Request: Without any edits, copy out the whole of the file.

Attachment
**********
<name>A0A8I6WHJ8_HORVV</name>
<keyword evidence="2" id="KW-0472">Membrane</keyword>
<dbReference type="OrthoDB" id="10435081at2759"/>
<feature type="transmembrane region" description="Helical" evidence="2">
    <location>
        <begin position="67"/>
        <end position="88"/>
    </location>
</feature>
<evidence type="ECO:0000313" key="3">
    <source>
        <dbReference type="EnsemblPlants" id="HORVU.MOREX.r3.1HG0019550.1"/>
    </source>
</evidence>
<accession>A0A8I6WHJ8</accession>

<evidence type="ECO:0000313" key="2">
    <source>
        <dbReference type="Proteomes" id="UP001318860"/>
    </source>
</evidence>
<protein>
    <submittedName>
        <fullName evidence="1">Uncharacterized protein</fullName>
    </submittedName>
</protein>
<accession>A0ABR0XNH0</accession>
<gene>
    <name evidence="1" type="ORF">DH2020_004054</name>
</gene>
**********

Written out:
<name>A0A8I6WHJ8_HORVV</name>
<keyword evidence="2" id="KW-0472">Membrane</keyword>
<dbReference type="OrthoDB" id="10435081at2759"/>
<feature type="transmembrane region" description="Helical" evidence="2">
    <location>
        <begin position="67"/>
        <end position="88"/>
    </location>
</feature>
<evidence type="ECO:0000313" key="3">
    <source>
        <dbReference type="EnsemblPlants" id="HORVU.MOREX.r3.1HG0019550.1"/>
    </source>
</evidence>
<accession>A0A8I6WHJ8</accession>

<evidence type="ECO:0000313" key="2">
    <source>
        <dbReference type="Proteomes" id="UP001318860"/>
    </source>
</evidence>
<protein>
    <submittedName>
        <fullName evidence="1">Uncharacterized protein</fullName>
    </submittedName>
</protein>
<accession>A0ABR0XNH0</accession>
<gene>
    <name evidence="1" type="ORF">DH2020_004054</name>
</gene>